DALAM MAHKAMAH RAYUAN MALAYSIA (BIDANG KUASA RAYUAN)
RAYUAN SIVIL NO.: P-02(NCVC)(W)-1230-07/2014
KEKAL BARU SDN BHD
(No. Syarikat : 716837-X) … PERAYU
SOUTHWEST MINERALS (M) SDN BHD
(No. Syarikat : 929723-T) … RESPONDEN
(Dalam Perkara Guaman Sivil No. 22NCVC-441-06/2012 Dalam Mahkamah Tinggi Malaya Di Pulau Pinang
SOUTHWEST MINERALS (M) SDN BHD
(No. Syarikat : 929723-T) … PLAINTIF
KEKAL BARU SDN BHD
(No. Syarikat : 716837-X) … DEFENDAN)
LIM YEE LAN, JCA ROHANA YUSUF, JCA VERNON ONG LAM KIAT, JCA
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 This appeal stems from the decision of the High Court ordering the defendant to pay to the plaintiff the sum of RM283,500.00 being adjustment for iron (Fe) content, RM54,432,00 being adjustment for moisture content and RM3,227.00 being the defendant’s portion of the charges for obtaining the analysis report in respect of iron ore supplied by the defendant.
 On 27.1.2015, we heard submission of counsel for the parties. After perusing the written submissions and record of appeal, we allowed the defendant’s appeal with costs. The grounds of our decision are as follows. For convenience, the parties shall be referred to as they were in the court below.
BRIEF ACCOUNT OF THE SALIENT FACTS
 Pursuant to a written agreement for the sale and purchase of iron ore dated 28.2.2012 (“the Contract”), the defendant agreed to sell and the plaintiff agreed to buy 10,000 MT (+/- 10% at buyer’s option) of iron ore 0-50mm FE 54% at the price of RM140.00 per wet metric ton (WMT) Ex-Seller Mining Site.
 At the plaintiff’s request, the defendant sent the iron ore shipment to the Malacca Port to be loaded onto the vessel MV Christina for shipment to China. A total of 8,100 MT was loaded on the said vessel.
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 The plaintiff paid the defendant a total sum of RM1,376,000.00 for the iron ore shipment (RM1,134,000.00) and other charges (RM242,200.00).
 A total of 6 composite samples of the iron ore were taken at the loading port. One such sample was sent to SGS laboratory Services (M) Sdn Bhd (‘SGS’) for analysis. According to SGS’ Analysis Report dated 24.4.2012 (“the 1st SGS Report”), the Fe content was 50.5% and moisture content was 12.8%. SGS also issued a Certificate of Quality dated 26.4.2012 certifying that analysis results.
 At the defendant’s request, SGS conducted another test at the loading port. According to SGS’ Analysis Report dated 4.5.2012 (“the 2nd SGS Report”), the Fe and moisture content were consistent with that of the first SGS Report.
 On 4.5.2012, the plaintiff and the defendant signed a document (exh. P7) whereby it was agreed that they would accept the 2nd SGS Report “as final analysis standard and calculation for the payment.”
 The plaintiff’s claim for the price adjustments for iron and moisture content is premised on clause 6 of the Contract which provides for price adjustment.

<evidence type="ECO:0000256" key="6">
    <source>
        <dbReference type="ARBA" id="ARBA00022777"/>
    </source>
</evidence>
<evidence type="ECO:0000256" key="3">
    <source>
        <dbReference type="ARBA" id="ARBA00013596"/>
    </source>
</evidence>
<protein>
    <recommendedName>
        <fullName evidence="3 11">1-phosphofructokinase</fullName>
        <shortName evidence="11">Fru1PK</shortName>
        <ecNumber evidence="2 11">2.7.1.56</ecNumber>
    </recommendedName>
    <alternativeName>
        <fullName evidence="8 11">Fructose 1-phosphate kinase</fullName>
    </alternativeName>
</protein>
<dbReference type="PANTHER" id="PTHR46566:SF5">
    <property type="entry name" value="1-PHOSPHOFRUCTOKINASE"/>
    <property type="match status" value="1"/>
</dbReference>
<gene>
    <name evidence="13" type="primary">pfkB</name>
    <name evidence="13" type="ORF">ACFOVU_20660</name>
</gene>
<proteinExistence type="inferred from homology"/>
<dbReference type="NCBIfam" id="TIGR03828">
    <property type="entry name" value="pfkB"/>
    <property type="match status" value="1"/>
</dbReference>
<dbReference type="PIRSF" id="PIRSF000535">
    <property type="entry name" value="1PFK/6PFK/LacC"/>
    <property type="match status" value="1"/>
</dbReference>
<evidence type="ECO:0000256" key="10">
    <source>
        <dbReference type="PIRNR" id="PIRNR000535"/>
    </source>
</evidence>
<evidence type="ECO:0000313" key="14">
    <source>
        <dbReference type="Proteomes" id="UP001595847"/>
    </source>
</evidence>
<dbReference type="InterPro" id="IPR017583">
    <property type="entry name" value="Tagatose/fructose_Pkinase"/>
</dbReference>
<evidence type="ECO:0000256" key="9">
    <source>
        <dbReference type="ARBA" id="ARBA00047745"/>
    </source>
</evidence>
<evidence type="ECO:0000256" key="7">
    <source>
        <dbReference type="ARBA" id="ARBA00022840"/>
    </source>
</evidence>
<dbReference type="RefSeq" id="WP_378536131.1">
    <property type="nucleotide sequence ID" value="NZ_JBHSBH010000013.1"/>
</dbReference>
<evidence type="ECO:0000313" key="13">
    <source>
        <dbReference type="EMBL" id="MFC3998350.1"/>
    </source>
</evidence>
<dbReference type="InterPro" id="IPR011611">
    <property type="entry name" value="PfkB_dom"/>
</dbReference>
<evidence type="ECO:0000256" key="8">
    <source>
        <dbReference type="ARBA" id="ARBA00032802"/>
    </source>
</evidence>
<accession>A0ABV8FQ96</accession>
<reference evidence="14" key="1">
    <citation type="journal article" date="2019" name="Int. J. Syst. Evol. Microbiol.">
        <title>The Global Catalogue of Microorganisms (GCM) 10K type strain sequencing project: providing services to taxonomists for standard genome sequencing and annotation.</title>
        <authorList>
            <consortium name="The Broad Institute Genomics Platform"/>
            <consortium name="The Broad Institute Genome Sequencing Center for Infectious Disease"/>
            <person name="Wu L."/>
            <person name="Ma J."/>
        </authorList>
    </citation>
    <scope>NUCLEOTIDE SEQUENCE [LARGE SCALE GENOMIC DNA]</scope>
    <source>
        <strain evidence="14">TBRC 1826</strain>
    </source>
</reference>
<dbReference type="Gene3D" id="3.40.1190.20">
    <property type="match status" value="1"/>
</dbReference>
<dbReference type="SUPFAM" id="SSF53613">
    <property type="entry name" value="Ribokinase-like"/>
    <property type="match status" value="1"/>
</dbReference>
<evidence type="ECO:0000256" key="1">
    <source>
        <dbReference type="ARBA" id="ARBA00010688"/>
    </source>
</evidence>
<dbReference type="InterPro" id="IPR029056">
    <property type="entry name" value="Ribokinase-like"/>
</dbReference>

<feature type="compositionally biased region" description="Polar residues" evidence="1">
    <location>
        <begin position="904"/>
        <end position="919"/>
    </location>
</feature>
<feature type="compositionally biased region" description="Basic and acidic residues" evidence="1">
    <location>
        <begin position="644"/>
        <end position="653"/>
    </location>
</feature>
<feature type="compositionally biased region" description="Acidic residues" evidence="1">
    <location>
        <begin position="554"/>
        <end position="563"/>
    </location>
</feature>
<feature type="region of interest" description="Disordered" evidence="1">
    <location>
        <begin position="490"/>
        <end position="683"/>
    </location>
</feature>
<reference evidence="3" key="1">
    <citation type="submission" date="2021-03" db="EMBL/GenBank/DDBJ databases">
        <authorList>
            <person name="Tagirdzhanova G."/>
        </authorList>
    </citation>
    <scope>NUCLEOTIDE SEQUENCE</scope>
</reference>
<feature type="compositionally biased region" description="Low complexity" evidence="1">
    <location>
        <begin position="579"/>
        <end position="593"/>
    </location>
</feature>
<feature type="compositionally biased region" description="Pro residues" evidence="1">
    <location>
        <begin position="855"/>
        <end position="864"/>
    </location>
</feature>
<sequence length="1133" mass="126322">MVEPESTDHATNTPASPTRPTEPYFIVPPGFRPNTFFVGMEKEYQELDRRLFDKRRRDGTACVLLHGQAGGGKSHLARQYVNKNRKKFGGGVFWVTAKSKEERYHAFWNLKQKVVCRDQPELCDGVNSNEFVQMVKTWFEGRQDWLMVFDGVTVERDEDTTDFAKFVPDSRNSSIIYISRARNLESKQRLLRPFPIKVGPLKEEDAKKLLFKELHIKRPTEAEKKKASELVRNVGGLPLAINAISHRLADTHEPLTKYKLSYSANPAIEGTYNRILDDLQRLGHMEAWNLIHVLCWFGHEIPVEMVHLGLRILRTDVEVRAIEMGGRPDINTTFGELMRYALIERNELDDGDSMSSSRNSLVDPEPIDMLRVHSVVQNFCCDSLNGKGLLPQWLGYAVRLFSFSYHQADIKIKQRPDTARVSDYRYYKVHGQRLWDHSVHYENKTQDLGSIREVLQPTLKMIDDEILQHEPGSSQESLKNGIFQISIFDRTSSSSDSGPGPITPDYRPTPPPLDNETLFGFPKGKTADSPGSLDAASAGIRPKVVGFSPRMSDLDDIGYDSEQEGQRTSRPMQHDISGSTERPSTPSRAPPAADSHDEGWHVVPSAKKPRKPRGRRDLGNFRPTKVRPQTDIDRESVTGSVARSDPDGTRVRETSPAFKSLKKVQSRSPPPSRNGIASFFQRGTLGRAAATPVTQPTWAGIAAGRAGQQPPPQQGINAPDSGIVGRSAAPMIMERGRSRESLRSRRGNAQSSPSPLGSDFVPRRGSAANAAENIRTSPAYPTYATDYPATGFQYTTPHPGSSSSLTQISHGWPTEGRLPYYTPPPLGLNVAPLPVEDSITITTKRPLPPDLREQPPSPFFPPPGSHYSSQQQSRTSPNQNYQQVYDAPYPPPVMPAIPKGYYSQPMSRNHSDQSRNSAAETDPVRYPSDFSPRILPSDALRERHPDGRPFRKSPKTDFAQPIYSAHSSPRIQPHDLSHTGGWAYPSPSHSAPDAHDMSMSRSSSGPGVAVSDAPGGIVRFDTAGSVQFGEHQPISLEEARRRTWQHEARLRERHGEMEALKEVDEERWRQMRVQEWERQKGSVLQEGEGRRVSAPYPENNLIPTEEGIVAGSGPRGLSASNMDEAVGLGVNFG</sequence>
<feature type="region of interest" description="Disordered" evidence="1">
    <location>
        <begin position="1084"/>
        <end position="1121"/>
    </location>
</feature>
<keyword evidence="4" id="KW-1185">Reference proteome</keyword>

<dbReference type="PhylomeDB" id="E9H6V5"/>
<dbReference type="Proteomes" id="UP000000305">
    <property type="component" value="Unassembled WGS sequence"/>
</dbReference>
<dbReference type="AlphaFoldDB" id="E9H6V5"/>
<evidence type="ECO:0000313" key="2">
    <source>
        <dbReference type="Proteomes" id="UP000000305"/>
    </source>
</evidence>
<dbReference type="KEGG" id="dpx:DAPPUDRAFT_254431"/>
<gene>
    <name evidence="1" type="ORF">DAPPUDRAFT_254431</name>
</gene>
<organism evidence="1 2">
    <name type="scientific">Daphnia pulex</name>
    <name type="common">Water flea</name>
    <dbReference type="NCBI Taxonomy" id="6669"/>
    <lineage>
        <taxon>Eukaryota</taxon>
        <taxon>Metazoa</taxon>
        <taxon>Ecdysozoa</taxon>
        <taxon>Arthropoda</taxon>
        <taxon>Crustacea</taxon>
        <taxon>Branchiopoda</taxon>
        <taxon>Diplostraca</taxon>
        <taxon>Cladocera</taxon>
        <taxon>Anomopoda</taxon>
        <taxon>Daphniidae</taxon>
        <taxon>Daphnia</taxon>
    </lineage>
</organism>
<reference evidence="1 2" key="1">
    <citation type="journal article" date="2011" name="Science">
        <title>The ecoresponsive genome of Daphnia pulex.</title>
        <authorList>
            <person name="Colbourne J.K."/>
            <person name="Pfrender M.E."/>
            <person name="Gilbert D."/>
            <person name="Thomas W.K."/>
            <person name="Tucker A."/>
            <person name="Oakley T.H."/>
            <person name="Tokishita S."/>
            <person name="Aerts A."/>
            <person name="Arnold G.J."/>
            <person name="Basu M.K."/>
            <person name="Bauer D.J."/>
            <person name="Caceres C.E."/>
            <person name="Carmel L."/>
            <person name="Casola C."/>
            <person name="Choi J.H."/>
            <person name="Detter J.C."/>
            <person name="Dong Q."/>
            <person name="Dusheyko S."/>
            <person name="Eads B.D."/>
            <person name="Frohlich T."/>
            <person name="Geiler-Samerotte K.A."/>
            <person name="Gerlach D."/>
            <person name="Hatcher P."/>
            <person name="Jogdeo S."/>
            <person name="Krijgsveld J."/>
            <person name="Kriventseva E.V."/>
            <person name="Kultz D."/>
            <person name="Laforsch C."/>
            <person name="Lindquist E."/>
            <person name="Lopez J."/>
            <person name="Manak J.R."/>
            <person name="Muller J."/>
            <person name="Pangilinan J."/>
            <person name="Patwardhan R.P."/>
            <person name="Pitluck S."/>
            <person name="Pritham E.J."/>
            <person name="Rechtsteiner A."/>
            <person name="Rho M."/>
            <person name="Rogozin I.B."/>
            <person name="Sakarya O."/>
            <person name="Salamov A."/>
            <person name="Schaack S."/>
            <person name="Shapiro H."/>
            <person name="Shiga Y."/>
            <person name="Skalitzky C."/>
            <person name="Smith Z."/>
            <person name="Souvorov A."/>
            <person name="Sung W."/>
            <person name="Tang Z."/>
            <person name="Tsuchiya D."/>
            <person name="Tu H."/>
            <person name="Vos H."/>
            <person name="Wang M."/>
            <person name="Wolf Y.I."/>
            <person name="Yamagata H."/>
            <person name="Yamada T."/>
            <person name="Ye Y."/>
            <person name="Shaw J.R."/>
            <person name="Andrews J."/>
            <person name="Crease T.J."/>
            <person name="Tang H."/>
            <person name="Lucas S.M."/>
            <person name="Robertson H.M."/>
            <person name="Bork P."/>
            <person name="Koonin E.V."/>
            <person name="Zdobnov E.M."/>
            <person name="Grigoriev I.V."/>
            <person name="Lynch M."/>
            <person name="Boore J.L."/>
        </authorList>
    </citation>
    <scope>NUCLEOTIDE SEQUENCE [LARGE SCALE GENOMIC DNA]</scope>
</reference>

FINDINGS OF THE LEARNED JUDICIAL COMMISSIONER
 The findings of the learned Judicial Commissioner (JC) may be summarized as follows:
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(i) the Contract is not a conditional contract. Clause 9 of the Contract does not make it a condition precedent for the plaintiff to have the iron ore tested by SGS before the Contract can be executed;
(ii) the plaintiff had the option to have the iron ore inspected by SGS at the mining site;
(iii) the plaintiff is entitled to have the iron ore inspected at the loading port under clause 6;
(iv) the words “each shipment” and “cargo” in clause 6 under the heading “Price Adjustment for Fe content based on SGS report” refers to the iron ore at the loading port;
(v) based on clauses 6 and 14 of the Contract, there must be price adjustment for Fe content based on the 2nd SGS Report at the loading port;
(vi) the fact that no pre-shipment inspection was done does not entitle the plaintiff from asking for the price adjustment for the Fe content based on the 2nd SGS Report at the loading port; and
(vii) the subsequent conduct of the defendant shows that the defendant agreed to the price adjustment for the Fe content.
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SUBMISSION OF PARTIES
 Learned counsel for the defendant argued that clause 9 is a preshipment inspection clause. It is for the plaintiff to satisfy itself that the iron ore was according to specifications prior to delivery of the iron ore ExSeller Mining site. The plaintiff did not have the iron ore inspected by SGS at the mining site pursuant to clause 9.
 Learned counsel also argued that the plaintiff is not entitled to claim for the price adjustment on the basis of the Fe content based on the 2nd SGS Report. Since the plaintiff had elected not to have the iron ore inspected by SGS on site as provided under clause 9 of the Contract, the plaintiff must be taken to have accepted that the iron ore conformed to the specifications. The plaintiff cannot demand that the price be adjusted for Fe content after the iron ore had been delivered.
 In essence, the defendant’s argument is that the Contract was based on an Ex-Seller mining site basis; the price adjustment for Fe content must be based on an inspection done at the mining site. As the plaintiff elected not to inspect the iron ore at the mining site, clause 6 on price adjustment for Fe content does not apply. Therefore, the plaintiff is not entitled to any price adjustment for Fe content based on the 2nd SGS Report at the loading port.
 Learned counsel submitted that the only price adjustment contemplated post-delivery is adjustment for moisture content at loading port. The words “final adjustment payment” in clause 14 refers to price adjustment for moisture content based on the 2nd SGS Report at loading port.
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 In reply, learned counsel for the plaintiff argued that price adjustment for Fe content should be based on the 2nd SGS Report at the loading port. The Contract is not an “Ex-Seller Mining Site contract. The plaintiff has a discretion on whether to do pre-shipment testing. The fact that no pre-shipment testing was done does not disentitle the plaintiff from asking for a price adjustment for Fe content based on the 2nd SGS Report.
 Learned counsel argued that clause 6 allows the plaintiff to obtain the SGS report on the iron ore at the loading port and that clauses 6 and 14 provide for price adjustment for Fe content based on the 2nd SGS Report. Clauses 6 and 14 of the Contract must be read together. As such, there must be a price adjustment for Fe content.